26.50  Guarantors have also sought to argue that the ‘no set-off’ clause is unreasonable in the sense that it may require the guarantor to pay even though it asserts that it has a claim in damages for misrepresentation made by the bank with a view to inducing the guarantor to execute the document in the first instance. The reasonableness (or otherwise) of such a provision must be tested with respect to the circumstances as at the time of execution of the contract, and not with reference to the particular circumstances which subsequently arose. On this basis, and although written in very wide terms, a ‘no set-off’ clause was held to be reasonable in Skipskredittforeningen v Emperor Navigation,90 and the lender was able to obtain summary judgment notwithstanding an alleged claim in respect of misrepresentations made by the bank. The same result followed in Continental Illinois National Bank and Trust Co of Chicago v Papanicolaou,91 where the court held that, in a commercial case, a guarantee of (p. 545) this kind was intended to be equivalent to a letter of credit and—except in cases of fraud or other exceptional circumstances—should not be subjected to counterclaims or similar defences.

Unfair Terms in Consumer Contracts Regulations 1999

26.51  The Unfair Terms in Consumer Contracts Regulations 1999 (‘the 1999 Regulations’)92 approach the issue from a slightly different perspective. The following points may be noted:

  1. (a)  the scope of the 1999 Regulations is in some respects wider than the 1977 Act. The 1999 Regulations are not restricted to exclusion clauses. Instead, the regulations provide that standard form contractual terms are not binding on a consumer93 to the extent to which they are ‘unfair’. A term is ‘unfair’ if, contrary to the principle of good faith, there is an imbalance in the rights and obligations of the parties, to the disadvantage of the consumer;94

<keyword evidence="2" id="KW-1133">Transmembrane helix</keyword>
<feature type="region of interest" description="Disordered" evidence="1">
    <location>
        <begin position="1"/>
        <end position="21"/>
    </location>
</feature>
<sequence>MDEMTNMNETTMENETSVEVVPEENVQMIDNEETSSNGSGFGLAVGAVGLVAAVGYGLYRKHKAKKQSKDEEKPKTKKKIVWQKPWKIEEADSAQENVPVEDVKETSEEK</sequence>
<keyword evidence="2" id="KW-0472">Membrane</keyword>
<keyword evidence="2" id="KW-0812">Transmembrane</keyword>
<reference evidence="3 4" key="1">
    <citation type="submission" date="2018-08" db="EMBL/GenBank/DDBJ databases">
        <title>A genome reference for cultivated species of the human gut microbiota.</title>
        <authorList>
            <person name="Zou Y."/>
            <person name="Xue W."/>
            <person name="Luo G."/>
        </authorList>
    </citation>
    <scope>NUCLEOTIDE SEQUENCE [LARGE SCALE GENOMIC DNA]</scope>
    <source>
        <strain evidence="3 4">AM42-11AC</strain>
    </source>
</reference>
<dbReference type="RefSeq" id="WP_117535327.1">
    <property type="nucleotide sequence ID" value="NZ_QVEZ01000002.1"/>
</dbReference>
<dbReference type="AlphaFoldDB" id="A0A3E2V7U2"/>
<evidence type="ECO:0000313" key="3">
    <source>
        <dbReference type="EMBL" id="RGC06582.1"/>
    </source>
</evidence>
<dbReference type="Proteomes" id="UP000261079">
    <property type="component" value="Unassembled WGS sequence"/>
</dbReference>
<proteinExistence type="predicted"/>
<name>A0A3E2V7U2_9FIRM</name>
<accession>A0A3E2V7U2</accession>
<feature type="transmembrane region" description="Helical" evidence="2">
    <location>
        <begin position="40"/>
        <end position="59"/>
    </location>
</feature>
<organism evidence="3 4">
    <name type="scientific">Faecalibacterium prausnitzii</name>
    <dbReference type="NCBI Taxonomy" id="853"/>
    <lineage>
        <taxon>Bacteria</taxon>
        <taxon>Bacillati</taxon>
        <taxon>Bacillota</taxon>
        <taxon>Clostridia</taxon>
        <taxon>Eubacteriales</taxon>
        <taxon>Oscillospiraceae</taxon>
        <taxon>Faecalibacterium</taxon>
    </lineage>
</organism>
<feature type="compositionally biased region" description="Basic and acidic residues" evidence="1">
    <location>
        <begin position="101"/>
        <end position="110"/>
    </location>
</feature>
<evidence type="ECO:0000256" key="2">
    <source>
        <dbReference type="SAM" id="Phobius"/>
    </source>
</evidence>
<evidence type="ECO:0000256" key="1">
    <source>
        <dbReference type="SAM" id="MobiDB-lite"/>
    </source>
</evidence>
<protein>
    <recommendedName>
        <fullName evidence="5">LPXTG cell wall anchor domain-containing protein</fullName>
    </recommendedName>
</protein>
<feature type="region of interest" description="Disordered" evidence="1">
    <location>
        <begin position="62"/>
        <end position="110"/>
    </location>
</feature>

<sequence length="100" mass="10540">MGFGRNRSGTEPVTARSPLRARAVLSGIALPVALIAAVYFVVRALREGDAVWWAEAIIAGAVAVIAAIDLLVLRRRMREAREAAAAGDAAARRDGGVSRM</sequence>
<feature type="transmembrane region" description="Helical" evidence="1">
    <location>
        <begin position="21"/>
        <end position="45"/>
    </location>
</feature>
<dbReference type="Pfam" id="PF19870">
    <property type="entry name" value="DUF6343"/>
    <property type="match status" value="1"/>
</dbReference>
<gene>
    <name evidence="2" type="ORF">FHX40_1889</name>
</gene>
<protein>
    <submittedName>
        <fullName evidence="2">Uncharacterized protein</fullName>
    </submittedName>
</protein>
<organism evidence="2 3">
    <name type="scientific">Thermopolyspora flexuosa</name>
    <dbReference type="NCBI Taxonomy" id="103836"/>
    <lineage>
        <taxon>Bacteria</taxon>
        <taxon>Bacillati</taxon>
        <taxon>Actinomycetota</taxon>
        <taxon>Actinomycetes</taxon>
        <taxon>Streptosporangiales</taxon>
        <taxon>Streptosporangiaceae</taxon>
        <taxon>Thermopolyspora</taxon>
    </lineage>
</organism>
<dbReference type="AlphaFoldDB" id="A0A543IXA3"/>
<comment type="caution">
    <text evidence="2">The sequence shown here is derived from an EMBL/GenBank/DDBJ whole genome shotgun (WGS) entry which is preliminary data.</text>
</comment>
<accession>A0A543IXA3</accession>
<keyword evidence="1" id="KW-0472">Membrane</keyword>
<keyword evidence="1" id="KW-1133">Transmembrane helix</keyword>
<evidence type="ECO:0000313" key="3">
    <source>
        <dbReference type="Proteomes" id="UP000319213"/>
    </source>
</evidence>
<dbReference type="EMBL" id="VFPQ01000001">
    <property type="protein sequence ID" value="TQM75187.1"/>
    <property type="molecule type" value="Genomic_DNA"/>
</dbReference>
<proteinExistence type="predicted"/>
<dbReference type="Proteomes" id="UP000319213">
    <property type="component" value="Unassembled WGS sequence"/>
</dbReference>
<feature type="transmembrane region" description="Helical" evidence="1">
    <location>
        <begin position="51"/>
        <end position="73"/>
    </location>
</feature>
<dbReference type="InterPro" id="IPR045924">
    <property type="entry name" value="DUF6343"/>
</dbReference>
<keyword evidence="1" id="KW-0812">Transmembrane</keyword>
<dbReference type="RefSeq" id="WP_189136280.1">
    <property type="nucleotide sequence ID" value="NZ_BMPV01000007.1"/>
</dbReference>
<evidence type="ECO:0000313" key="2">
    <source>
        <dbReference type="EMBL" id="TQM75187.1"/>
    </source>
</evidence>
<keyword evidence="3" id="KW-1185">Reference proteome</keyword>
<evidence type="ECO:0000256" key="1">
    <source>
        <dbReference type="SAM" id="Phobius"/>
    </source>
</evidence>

2. (b)  a term which is deemed to be ‘unfair’ is not binding on the consumer, although the remainder of the contract may remain in force;95

  3. (c)  however, provided that they are written in plain and intelligible language, the court cannot undertake a ‘fairness’ assessment in relation to (i) the main subject matter of the contract or (ii) the adequacy of the remuneration as against the services supplied in exchange. Thus, the court cannot review the primary guarantee provisions, nor can it enquire as to the adequacy of the consideration received by the guarantor. This is perhaps a fortunate position, in that the guarantor will not generally receive any payment for the giving of the guarantee and, even if he does, he will not receive it from the bank.96 As a result—subject to the ‘plain intelligible language’ requirement—an inquiry into the fairness of the terms of the principal terms of a guarantee will generally be foreclosed;

  4. (d)  yet this is not the end of the matter and further issues may arise in relation to ancillary clauses which are designed to support the validity of the guarantee. For example, as will be seen,97 the bank owes various duties to the guarantor, and it is common practice to exclude those duties by means of the express terms of the standard form guarantee itself. It seems clear that such provisions would be amenable to challenge under the 1999 Regulations, to the extent to which they are applicable to the guarantee;